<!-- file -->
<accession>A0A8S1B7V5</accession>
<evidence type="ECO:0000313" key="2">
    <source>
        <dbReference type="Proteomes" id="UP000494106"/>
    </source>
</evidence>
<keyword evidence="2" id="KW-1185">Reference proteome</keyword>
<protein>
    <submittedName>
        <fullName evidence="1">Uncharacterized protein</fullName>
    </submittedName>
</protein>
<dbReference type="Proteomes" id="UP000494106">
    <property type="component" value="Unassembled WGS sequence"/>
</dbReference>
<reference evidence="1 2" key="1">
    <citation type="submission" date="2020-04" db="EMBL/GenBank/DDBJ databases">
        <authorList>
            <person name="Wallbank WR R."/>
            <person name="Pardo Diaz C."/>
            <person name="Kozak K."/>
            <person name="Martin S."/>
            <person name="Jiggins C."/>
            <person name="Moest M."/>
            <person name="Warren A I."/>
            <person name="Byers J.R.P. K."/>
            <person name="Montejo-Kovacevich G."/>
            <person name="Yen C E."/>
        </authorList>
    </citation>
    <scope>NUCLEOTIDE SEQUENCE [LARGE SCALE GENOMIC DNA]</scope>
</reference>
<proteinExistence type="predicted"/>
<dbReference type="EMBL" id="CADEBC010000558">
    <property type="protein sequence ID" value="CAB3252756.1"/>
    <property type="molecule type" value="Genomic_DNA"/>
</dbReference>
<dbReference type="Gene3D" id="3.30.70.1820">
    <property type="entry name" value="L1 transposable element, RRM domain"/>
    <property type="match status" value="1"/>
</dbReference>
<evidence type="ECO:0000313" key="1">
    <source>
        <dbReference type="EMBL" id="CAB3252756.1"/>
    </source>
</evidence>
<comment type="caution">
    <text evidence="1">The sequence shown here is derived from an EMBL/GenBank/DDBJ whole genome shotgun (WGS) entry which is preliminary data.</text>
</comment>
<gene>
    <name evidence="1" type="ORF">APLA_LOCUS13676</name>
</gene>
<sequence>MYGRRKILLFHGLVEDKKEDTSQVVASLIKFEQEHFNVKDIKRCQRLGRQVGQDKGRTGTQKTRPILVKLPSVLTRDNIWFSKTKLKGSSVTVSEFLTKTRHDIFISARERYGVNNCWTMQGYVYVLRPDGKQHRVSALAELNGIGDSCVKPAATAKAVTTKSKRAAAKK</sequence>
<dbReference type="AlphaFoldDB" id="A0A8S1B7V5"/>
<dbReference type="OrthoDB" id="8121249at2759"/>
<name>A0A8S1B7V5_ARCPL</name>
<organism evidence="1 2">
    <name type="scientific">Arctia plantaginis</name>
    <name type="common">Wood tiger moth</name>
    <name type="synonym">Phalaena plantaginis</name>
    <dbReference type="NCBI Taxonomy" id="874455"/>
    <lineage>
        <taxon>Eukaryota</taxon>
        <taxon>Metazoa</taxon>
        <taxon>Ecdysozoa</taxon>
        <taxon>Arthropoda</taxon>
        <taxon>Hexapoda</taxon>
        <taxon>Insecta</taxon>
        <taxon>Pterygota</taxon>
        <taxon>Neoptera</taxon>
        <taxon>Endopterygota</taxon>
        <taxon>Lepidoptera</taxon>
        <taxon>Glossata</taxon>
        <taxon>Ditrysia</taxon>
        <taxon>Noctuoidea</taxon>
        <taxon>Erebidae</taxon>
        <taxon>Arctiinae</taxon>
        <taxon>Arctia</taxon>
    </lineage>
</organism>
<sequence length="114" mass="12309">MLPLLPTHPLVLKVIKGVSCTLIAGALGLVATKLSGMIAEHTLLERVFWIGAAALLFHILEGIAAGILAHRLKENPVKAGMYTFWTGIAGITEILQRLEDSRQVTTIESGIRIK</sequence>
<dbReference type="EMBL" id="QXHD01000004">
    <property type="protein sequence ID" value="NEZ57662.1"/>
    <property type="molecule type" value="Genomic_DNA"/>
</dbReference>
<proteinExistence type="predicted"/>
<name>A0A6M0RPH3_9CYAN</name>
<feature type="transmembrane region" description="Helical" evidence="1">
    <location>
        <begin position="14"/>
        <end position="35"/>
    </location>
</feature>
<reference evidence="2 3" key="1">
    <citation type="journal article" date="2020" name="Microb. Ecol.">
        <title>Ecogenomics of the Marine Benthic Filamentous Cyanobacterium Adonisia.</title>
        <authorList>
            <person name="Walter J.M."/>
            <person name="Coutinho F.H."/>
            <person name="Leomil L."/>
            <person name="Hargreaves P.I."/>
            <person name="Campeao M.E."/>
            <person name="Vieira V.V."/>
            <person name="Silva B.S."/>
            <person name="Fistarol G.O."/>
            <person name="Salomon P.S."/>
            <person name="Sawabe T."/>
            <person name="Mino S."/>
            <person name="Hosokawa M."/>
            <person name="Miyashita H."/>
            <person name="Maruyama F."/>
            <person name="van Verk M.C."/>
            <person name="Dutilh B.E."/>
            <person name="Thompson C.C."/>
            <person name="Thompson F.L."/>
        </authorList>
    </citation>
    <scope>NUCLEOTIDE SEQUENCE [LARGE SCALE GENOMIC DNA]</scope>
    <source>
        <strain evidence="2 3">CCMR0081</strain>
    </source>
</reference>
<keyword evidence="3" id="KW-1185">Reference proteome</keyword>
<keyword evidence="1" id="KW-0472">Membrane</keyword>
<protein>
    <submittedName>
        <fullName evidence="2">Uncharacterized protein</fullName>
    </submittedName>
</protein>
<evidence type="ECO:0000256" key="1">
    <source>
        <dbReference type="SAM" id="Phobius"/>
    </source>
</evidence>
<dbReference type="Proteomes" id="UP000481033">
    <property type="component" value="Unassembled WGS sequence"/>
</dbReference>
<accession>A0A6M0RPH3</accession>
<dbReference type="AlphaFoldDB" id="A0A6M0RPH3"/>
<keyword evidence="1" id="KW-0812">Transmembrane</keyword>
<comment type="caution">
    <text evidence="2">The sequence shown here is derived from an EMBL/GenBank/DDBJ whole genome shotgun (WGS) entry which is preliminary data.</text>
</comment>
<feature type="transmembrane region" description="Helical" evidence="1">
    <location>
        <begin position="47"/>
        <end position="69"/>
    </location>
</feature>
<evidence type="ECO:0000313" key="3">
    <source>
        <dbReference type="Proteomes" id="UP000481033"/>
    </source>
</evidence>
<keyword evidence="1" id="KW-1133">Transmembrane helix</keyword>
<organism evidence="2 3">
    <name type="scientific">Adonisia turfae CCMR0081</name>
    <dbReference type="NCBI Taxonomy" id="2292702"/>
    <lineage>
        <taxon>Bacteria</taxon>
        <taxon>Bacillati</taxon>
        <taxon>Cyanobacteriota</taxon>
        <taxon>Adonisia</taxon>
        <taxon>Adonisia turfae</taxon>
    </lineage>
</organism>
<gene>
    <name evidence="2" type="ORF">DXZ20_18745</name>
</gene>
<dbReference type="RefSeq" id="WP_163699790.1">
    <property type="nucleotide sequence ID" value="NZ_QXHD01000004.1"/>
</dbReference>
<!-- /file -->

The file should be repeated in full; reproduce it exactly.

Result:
<accession>A0A8S1B7V5</accession>
<evidence type="ECO:0000313" key="2">
    <source>
        <dbReference type="Proteomes" id="UP000494106"/>
    </source>
</evidence>
<keyword evidence="2" id="KW-1185">Reference proteome</keyword>
<protein>
    <submittedName>
        <fullName evidence="1">Uncharacterized protein</fullName>
    </submittedName>
</protein>
<dbReference type="Proteomes" id="UP000494106">
    <property type="component" value="Unassembled WGS sequence"/>
</dbReference>
<reference evidence="1 2" key="1">
    <citation type="submission" date="2020-04" db="EMBL/GenBank/DDBJ databases">
        <authorList>
            <person name="Wallbank WR R."/>
            <person name="Pardo Diaz C."/>
            <person name="Kozak K."/>
            <person name="Martin S."/>
            <person name="Jiggins C."/>
            <person name="Moest M."/>
            <person name="Warren A I."/>
            <person name="Byers J.R.P. K."/>
            <person name="Montejo-Kovacevich G."/>
            <person name="Yen C E."/>
        </authorList>
    </citation>
    <scope>NUCLEOTIDE SEQUENCE [LARGE SCALE GENOMIC DNA]</scope>
</reference>
<proteinExistence type="predicted"/>
<dbReference type="EMBL" id="CADEBC010000558">
    <property type="protein sequence ID" value="CAB3252756.1"/>
    <property type="molecule type" value="Genomic_DNA"/>
</dbReference>
<dbReference type="Gene3D" id="3.30.70.1820">
    <property type="entry name" value="L1 transposable element, RRM domain"/>
    <property type="match status" value="1"/>
</dbReference>
<evidence type="ECO:0000313" key="1">
    <source>
        <dbReference type="EMBL" id="CAB3252756.1"/>
    </source>
</evidence>
<comment type="caution">
    <text evidence="1">The sequence shown here is derived from an EMBL/GenBank/DDBJ whole genome shotgun (WGS) entry which is preliminary data.</text>
</comment>
<gene>
    <name evidence="1" type="ORF">APLA_LOCUS13676</name>
</gene>
<sequence>MYGRRKILLFHGLVEDKKEDTSQVVASLIKFEQEHFNVKDIKRCQRLGRQVGQDKGRTGTQKTRPILVKLPSVLTRDNIWFSKTKLKGSSVTVSEFLTKTRHDIFISARERYGVNNCWTMQGYVYVLRPDGKQHRVSALAELNGIGDSCVKPAATAKAVTTKSKRAAAKK</sequence>
<dbReference type="AlphaFoldDB" id="A0A8S1B7V5"/>
<dbReference type="OrthoDB" id="8121249at2759"/>
<name>A0A8S1B7V5_ARCPL</name>
<organism evidence="1 2">
    <name type="scientific">Arctia plantaginis</name>
    <name type="common">Wood tiger moth</name>
    <name type="synonym">Phalaena plantaginis</name>
    <dbReference type="NCBI Taxonomy" id="874455"/>
    <lineage>
        <taxon>Eukaryota</taxon>
        <taxon>Metazoa</taxon>
        <taxon>Ecdysozoa</taxon>
        <taxon>Arthropoda</taxon>
        <taxon>Hexapoda</taxon>
        <taxon>Insecta</taxon>
        <taxon>Pterygota</taxon>
        <taxon>Neoptera</taxon>
        <taxon>Endopterygota</taxon>
        <taxon>Lepidoptera</taxon>
        <taxon>Glossata</taxon>
        <taxon>Ditrysia</taxon>
        <taxon>Noctuoidea</taxon>
        <taxon>Erebidae</taxon>
        <taxon>Arctiinae</taxon>
        <taxon>Arctia</taxon>
    </lineage>
</organism>
<sequence length="114" mass="12309">MLPLLPTHPLVLKVIKGVSCTLIAGALGLVATKLSGMIAEHTLLERVFWIGAAALLFHILEGIAAGILAHRLKENPVKAGMYTFWTGIAGITEILQRLEDSRQVTTIESGIRIK</sequence>
<dbReference type="EMBL" id="QXHD01000004">
    <property type="protein sequence ID" value="NEZ57662.1"/>
    <property type="molecule type" value="Genomic_DNA"/>
</dbReference>
<proteinExistence type="predicted"/>
<name>A0A6M0RPH3_9CYAN</name>
<feature type="transmembrane region" description="Helical" evidence="1">
    <location>
        <begin position="14"/>
        <end position="35"/>
    </location>
</feature>
<reference evidence="2 3" key="1">
    <citation type="journal article" date="2020" name="Microb. Ecol.">
        <title>Ecogenomics of the Marine Benthic Filamentous Cyanobacterium Adonisia.</title>
        <authorList>
            <person name="Walter J.M."/>
            <person name="Coutinho F.H."/>
            <person name="Leomil L."/>
            <person name="Hargreaves P.I."/>
            <person name="Campeao M.E."/>
            <person name="Vieira V.V."/>
            <person name="Silva B.S."/>
            <person name="Fistarol G.O."/>
            <person name="Salomon P.S."/>
            <person name="Sawabe T."/>
            <person name="Mino S."/>
            <person name="Hosokawa M."/>
            <person name="Miyashita H."/>
            <person name="Maruyama F."/>
            <person name="van Verk M.C."/>
            <person name="Dutilh B.E."/>
            <person name="Thompson C.C."/>
            <person name="Thompson F.L."/>
        </authorList>
    </citation>
    <scope>NUCLEOTIDE SEQUENCE [LARGE SCALE GENOMIC DNA]</scope>
    <source>
        <strain evidence="2 3">CCMR0081</strain>
    </source>
</reference>
<keyword evidence="3" id="KW-1185">Reference proteome</keyword>
<keyword evidence="1" id="KW-0472">Membrane</keyword>
<protein>
    <submittedName>
        <fullName evidence="2">Uncharacterized protein</fullName>
    </submittedName>
</protein>
<evidence type="ECO:0000256" key="1">
    <source>
        <dbReference type="SAM" id="Phobius"/>
    </source>
</evidence>
<dbReference type="Proteomes" id="UP000481033">
    <property type="component" value="Unassembled WGS sequence"/>
</dbReference>
<accession>A0A6M0RPH3</accession>
<dbReference type="AlphaFoldDB" id="A0A6M0RPH3"/>
<keyword evidence="1" id="KW-0812">Transmembrane</keyword>
<comment type="caution">
    <text evidence="2">The sequence shown here is derived from an EMBL/GenBank/DDBJ whole genome shotgun (WGS) entry which is preliminary data.</text>
</comment>
<feature type="transmembrane region" description="Helical" evidence="1">
    <location>
        <begin position="47"/>
        <end position="69"/>
    </location>
</feature>
<evidence type="ECO:0000313" key="3">
    <source>
        <dbReference type="Proteomes" id="UP000481033"/>
    </source>
</evidence>
<keyword evidence="1" id="KW-1133">Transmembrane helix</keyword>
<organism evidence="2 3">
    <name type="scientific">Adonisia turfae CCMR0081</name>
    <dbReference type="NCBI Taxonomy" id="2292702"/>
    <lineage>
        <taxon>Bacteria</taxon>
        <taxon>Bacillati</taxon>
        <taxon>Cyanobacteriota</taxon>
        <taxon>Adonisia</taxon>
        <taxon>Adonisia turfae</taxon>
    </lineage>
</organism>
<gene>
    <name evidence="2" type="ORF">DXZ20_18745</name>
</gene>
<dbReference type="RefSeq" id="WP_163699790.1">
    <property type="nucleotide sequence ID" value="NZ_QXHD01000004.1"/>
</dbReference>